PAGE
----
The Roger Dobson Fund works alongside the Charity in funding the study of autoimmune liver disease in children and young people. It has raised more than £200,000 in the last decade thanks to the tireless efforts of family and friends.
The Dobson family’s story
Sophie, Kate and Roger Dobson’s daughter, was diagnosed with autoimmune liver disease in 2001, when she was 13. She received treatment to control the disease but eventually needed a liver transplant in 2009.
“The transplant was brilliant, it was life-changing for Sophie. Now her health is fabulous. We can’t thank King’s enough.”
– Kate Dobson
Roger and Kate began raising money for children’s liver disease after Sophie’s diagnosis, with the specific aim of funding autoimmune liver disease research. When Roger sadly died from a brain tumour in 2007, Kate set up a fund at King’s for this purpose in his memory.
What is autoimmune liver disease?
The disease occurs when the immune system – for reasons still unknown – sees parts of the liver as foreign and attacks them. Doctors are not able to target only the cells attacking the liver, so the whole immune system can be affected by treatment.
This treatment does control the disease in most cases but it is lifelong and has side-effects; and for people like Sophie for whom the treatment fails, a transplant is the only option.
The Roger Dobson Fund has supported the work at King’s of experts including Professor Giorgina Mieli-Vergani and Professor Diego Vergani.
This year more than £23,000 from the fund supported Dr Muhammad Yuksel, who was working on a project in the MowatLabs to understand how children’s genes are involved in the development of autoimmune liver disease.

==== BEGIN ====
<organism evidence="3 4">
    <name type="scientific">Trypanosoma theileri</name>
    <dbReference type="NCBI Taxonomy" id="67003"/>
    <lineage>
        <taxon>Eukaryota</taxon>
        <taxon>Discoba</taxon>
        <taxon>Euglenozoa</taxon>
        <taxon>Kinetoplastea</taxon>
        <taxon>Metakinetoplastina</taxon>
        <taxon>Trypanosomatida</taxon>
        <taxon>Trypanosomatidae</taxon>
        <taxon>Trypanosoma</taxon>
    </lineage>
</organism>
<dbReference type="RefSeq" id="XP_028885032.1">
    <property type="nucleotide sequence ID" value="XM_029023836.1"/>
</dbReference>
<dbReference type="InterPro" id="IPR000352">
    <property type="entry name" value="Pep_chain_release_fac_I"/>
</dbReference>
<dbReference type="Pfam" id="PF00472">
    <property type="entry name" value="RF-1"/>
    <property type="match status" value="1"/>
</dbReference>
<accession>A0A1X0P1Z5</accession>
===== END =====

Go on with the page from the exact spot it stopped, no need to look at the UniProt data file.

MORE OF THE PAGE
“The fund has supported key researchers who have been able to map pathways through which the immune attack occurs. Without its support, many of the discoveries we’ve made would have been impossible.”
– Professor Giorgina Mieli-Vergani
Family and friends raise money for the Roger Dobson Fund in many ways. There are regular events such as coffee mornings and Christmas fairs, while support also comes in from people running marathons or asking for donations instead of gifts at times of celebration.
Kate Dobson says:
“It’s so important to us because this condition Sophie has is ongoing. Although her transplant made her healthy, she still lives with autoimmune liver disease and so do many others."
“The staff and researchers at King’s are so motivated in a way that’s very reassuring. It’s inspirational to see the things the fund has helped achieve. Roger was a keen and tireless fundraiser for this cause and if he was still here he’d definitely still be doing that. I think he would be very proud.”